Bioavailability of Oral Ciprofloxacin in Early Postsurgical Patients | Obesity | JAMA Surgery | JAMA Network
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Paper
November 1998

Bioavailability of Oral Ciprofloxacin in Early Postsurgical Patients

Author Affiliations

From the Department of Surgery, The Toronto Hospital and University of Toronto, Toronto, Ontario (Drs Hackam, Marshall, and Rotstein and Ms Duffy); Department of Surgery, McGill University, Montreal, Quebec (Dr Christou); Ottawa General Hospital, Ottawa, Ontario (Dr Khaliq); and Bayer Inc, Toronto (Dr Vaughan).

Arch Surg. 1998;133(11):1221-1225. doi:10.1001/archsurg.133.11.1221
Abstract

Objective  To evaluate the absorption of oral ciprofloxacin within 24 hours of laparotomy for major elective surgery or peritonitis.

Design  In this prospective trial, patients were given a 750-mg oral dose the morning after major elective surgery (n=15) or surgery for peritonitis (n=7). Healthy volunteers served as controls (n=9). Serial urine and blood samples were drawn during the subsequent 12 hours, and pharmacokinetic measures were determined by standard high-performance liquid chromatography assay procedures.

Setting  Multicenter, university-affiliated hospitals.

Main Outcome Measures  Drug absorption as determined by area under the concentration time curve, maximum concentration, and time to maximum concentration.

Results  Oral bioavailability was reduced in elective surgery and peritonitis patients compared with controls. Among the 15 elective surgery patients, 27% (4/15) showed no absorption. The remaining 73% (11/15) had an area under the curve comparable with that of controls (8.3±1.6 (mg/[L·h]). Among all patients, those who showed drug absorption vs those who showed no absorption did not differ with respect to malignant neoplasm, case type, age, or biochemistry. However, patients showing no absorption were significantly heavier than patients showing absorption (patients showing absorption, 15%±3% over ideal body weight vs patients showing no absorption, 29%±6% over ideal body weight; P<.05). When elective surgery patients were stratified by presence or absence of obesity (25% above ideal body weight), mean area under the curve in nonobese patients was 9.80±2.37 vs 0.91±0.56 (mg/(L·h) in obese patients (P<.05).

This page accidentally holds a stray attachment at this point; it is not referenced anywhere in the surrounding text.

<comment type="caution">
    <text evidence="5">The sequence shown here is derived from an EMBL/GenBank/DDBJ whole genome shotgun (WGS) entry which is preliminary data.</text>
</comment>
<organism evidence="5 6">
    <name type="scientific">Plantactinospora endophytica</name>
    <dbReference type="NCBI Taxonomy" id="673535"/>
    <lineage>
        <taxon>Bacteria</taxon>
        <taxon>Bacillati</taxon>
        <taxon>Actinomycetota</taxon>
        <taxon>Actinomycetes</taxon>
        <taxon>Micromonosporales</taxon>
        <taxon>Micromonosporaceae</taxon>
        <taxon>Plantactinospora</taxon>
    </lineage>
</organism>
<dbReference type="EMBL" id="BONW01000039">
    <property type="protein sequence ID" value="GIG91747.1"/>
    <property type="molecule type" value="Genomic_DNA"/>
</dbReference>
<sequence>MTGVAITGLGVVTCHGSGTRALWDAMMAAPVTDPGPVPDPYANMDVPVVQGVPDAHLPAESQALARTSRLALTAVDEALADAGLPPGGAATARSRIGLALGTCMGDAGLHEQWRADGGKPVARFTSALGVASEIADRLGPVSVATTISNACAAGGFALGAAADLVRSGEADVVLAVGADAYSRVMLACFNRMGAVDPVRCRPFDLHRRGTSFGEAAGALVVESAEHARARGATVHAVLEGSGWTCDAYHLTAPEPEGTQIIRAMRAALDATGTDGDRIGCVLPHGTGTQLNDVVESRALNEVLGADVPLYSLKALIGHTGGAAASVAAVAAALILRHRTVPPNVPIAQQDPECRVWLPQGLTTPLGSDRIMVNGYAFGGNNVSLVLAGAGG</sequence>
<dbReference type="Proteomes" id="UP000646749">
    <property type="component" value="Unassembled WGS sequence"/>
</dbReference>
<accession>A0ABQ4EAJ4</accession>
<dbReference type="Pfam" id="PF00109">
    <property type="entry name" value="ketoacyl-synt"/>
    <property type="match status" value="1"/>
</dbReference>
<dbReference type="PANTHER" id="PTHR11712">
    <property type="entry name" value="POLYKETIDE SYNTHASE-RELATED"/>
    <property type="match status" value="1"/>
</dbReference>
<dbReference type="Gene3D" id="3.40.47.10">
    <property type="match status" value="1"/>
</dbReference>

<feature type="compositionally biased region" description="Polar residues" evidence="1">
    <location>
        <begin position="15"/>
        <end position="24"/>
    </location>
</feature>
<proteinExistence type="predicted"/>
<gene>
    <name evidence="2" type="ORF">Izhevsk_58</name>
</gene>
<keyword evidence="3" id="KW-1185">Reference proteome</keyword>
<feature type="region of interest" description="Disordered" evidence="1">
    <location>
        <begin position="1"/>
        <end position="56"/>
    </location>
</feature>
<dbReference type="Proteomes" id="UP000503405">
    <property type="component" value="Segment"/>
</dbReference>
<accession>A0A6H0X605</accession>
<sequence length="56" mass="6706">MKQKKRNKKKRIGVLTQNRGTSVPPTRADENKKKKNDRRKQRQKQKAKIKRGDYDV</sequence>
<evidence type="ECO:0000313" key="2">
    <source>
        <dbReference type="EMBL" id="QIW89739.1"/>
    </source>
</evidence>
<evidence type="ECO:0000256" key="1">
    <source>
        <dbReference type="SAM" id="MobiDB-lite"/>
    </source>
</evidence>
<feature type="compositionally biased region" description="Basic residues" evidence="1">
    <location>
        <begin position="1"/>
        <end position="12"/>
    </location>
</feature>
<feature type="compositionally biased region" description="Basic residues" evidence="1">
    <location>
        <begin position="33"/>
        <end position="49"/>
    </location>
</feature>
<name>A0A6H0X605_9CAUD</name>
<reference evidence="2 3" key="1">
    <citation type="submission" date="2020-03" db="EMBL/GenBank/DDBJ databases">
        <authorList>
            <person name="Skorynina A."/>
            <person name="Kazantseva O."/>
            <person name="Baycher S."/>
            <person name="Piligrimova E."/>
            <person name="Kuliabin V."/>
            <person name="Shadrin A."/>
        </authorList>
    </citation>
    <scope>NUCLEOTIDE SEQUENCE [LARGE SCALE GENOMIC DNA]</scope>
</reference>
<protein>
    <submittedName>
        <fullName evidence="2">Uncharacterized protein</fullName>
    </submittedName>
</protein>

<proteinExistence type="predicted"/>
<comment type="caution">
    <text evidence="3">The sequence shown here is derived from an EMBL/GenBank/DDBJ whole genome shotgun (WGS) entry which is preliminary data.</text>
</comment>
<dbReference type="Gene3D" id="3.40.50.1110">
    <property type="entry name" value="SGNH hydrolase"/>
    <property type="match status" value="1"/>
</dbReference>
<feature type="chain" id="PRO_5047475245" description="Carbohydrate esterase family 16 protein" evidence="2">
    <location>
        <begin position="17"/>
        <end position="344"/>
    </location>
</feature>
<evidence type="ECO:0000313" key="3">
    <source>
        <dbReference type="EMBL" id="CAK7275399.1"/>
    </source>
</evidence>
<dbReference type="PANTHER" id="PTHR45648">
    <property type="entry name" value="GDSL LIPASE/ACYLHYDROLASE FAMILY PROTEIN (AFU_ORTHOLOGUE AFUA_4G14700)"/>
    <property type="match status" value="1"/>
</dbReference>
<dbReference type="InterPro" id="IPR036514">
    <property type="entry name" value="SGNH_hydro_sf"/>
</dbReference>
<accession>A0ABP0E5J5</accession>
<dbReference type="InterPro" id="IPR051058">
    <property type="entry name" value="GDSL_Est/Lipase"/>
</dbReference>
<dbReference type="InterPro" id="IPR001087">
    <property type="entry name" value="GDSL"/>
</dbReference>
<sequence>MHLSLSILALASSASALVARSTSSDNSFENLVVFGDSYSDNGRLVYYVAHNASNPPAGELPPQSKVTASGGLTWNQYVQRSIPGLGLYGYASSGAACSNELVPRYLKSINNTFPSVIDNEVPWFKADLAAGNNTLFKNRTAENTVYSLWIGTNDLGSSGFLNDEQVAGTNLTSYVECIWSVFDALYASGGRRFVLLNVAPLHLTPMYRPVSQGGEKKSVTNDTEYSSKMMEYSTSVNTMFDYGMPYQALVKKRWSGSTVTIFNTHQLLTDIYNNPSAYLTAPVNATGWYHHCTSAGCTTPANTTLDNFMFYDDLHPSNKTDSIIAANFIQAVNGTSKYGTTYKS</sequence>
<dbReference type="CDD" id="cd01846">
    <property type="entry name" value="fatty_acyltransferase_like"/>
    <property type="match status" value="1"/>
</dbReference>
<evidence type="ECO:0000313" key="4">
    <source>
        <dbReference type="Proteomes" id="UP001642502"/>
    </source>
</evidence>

Conclusions  Oral bioavailability was reduced for peritonitis surgery patients on the first day postoperatively, and for obese elective surgery patients. To achieve adequate serum levels requires continuation of intravenous antibiotics in patients with peritonitis, and adjustment of oral dosage in obese patients in the early period after elective surgery.

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